Nomad, She Wrote
In March of 2020, Covid-19 swept through Seattle, shut down the economy, and changed the way we lived our daily lives. I worked full-time at a rock climbing gym, where I had been employeed for nearly two years. When Seattle shut down, everyone at the gym was laid off with less than a day's notice. I was one of the many who was left with the uncertainty as to when - or if - I would be able to work again.
Losing my job was hard.
I was living paycheck-paycheck with no savings and student debt that I could barely afford to pay. I made just enough money to cover my basic living expenses, and any time I was hit with any sort of financial burden, I was thrown into a world of hurt.
When I lost my job, I had to make some hard decisions. A few weeks into unemployment, I decided it was in my best interest to move back to Bremerton with my family. Despite feeling like I had lost my life - and everything I was working to build - in Seattle, it actually ended up being a great decision. I'm really close with my family so being quarantined with them helped keep me sane, and since I wasn't paying rent, I was able to save my stimulus check and all of the money I received through unemployment benefits.
Quarantine was something else.
Three months flew by without notice. With no job, no social life, and no real agenda, I was living simply. I would wake up, enjoy a cup of coffee on the porch, listen to the morning birds, read, work on my photography business, then have dinner with my family each night. The simplicity gave me the space to clear the clutter and unnecessary distractions from my life.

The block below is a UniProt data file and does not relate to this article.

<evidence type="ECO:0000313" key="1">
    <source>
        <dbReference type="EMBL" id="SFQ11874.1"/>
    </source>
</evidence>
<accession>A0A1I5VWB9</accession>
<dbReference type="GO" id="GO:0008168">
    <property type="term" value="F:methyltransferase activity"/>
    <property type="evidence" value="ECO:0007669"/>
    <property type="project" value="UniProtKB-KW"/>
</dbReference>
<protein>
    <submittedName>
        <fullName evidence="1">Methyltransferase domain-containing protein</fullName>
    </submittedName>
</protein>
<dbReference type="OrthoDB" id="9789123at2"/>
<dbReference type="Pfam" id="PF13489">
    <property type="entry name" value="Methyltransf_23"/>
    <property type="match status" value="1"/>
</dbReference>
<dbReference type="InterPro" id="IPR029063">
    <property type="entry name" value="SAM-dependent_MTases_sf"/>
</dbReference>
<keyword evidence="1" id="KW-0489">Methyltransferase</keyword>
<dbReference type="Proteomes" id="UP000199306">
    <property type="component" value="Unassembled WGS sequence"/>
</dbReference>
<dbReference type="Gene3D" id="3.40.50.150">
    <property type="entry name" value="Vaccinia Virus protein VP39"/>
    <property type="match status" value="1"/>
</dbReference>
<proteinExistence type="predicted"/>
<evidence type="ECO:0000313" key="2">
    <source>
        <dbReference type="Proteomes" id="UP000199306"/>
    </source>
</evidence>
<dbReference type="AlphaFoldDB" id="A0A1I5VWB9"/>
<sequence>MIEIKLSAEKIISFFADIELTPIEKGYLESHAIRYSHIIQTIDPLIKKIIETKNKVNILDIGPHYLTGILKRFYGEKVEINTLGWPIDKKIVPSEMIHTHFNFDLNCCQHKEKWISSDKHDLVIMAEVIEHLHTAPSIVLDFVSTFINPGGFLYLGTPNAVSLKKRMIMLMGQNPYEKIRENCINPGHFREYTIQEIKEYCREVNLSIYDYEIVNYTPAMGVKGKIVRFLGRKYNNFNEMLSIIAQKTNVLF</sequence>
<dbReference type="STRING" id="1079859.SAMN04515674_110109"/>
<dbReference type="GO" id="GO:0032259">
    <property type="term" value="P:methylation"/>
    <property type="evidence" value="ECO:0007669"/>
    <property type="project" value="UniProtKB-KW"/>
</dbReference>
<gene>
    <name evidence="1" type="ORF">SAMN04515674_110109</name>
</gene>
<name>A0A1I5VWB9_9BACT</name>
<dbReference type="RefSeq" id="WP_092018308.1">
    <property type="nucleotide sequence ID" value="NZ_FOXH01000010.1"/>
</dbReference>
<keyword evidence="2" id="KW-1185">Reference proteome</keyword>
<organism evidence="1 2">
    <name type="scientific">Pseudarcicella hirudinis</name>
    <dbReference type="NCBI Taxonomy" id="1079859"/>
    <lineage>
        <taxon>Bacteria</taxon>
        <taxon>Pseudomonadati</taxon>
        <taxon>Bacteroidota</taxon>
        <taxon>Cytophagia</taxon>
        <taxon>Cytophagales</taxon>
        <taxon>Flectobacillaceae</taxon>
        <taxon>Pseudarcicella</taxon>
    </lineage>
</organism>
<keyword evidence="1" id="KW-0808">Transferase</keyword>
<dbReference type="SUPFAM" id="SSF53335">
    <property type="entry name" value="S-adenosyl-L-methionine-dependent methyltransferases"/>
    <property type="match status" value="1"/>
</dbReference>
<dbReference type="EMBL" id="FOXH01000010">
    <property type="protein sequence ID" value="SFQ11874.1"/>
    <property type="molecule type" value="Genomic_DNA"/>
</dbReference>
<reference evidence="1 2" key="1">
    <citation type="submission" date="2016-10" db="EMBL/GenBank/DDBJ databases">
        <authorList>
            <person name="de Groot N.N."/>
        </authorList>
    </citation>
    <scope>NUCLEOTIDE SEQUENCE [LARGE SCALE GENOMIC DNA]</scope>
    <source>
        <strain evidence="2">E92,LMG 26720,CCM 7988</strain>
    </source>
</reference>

For the first time in a long time, I could hear myself. I listened closely this time, knowing that I basically had a blank slate to begin with...
. . .
I spent my life fantasizing about what it would be like to live off the beaten path, as so many of my role models have. For me, to wish and to wonder what could be was never enough to satisfy my adventurous spirit. I desperately wanted to live my fantasies, but I was afraid, and I let my fear of uncertainty and hardship stop me from taking a leap of faith.
For years, I did my best to be a humble, contributing member of society. I went to college, I worked, I paid rent.
I was miserable. Slowly driving myself farther down
I don't know the exact moment it happened, but after spending many hours alone during quarantine, the voice in my head grew louder. I spent the better part of my young adult years hushing that voice until it was a dull whisper in the back of my mind. I went through the motions. I went to school, I worked office jobs, I paid rent. But never did I thoroughly enjoy what I was doing. I always felt like I was being called in another direction...
Thankfully, the voice never went away. It was always there, subtly nudging me into alignment with my calling as I stubbornly attempted to follow everyone else's "successful" life path. Now that I've cleared myself of distractions and dead ends, I can hear that voice again, even louder now.
The voice in my head is telling me to live my best life. Not someone else's. Mine. It's telling me to stop comparing my life to others, stop worrying how the world perceives me, stop worrying about what everyone else is doing and start focusing on what I want out of life. It's telling me that it's time to go my own way, it's time to start living my life on my terms.
A few things happened that changed the direction of my life. It started in March of 2020 - give or take a few weeks of societal denial about the severity of the pandemic. Covid-19 shut down the economy and changed the way we live our daily lives. I worked full-time at a climbing gym until Seattle shut down within two day's notice. With little notice, the gym shut down and I was laid-off with no certainty as to when - or if - I would be able to work again.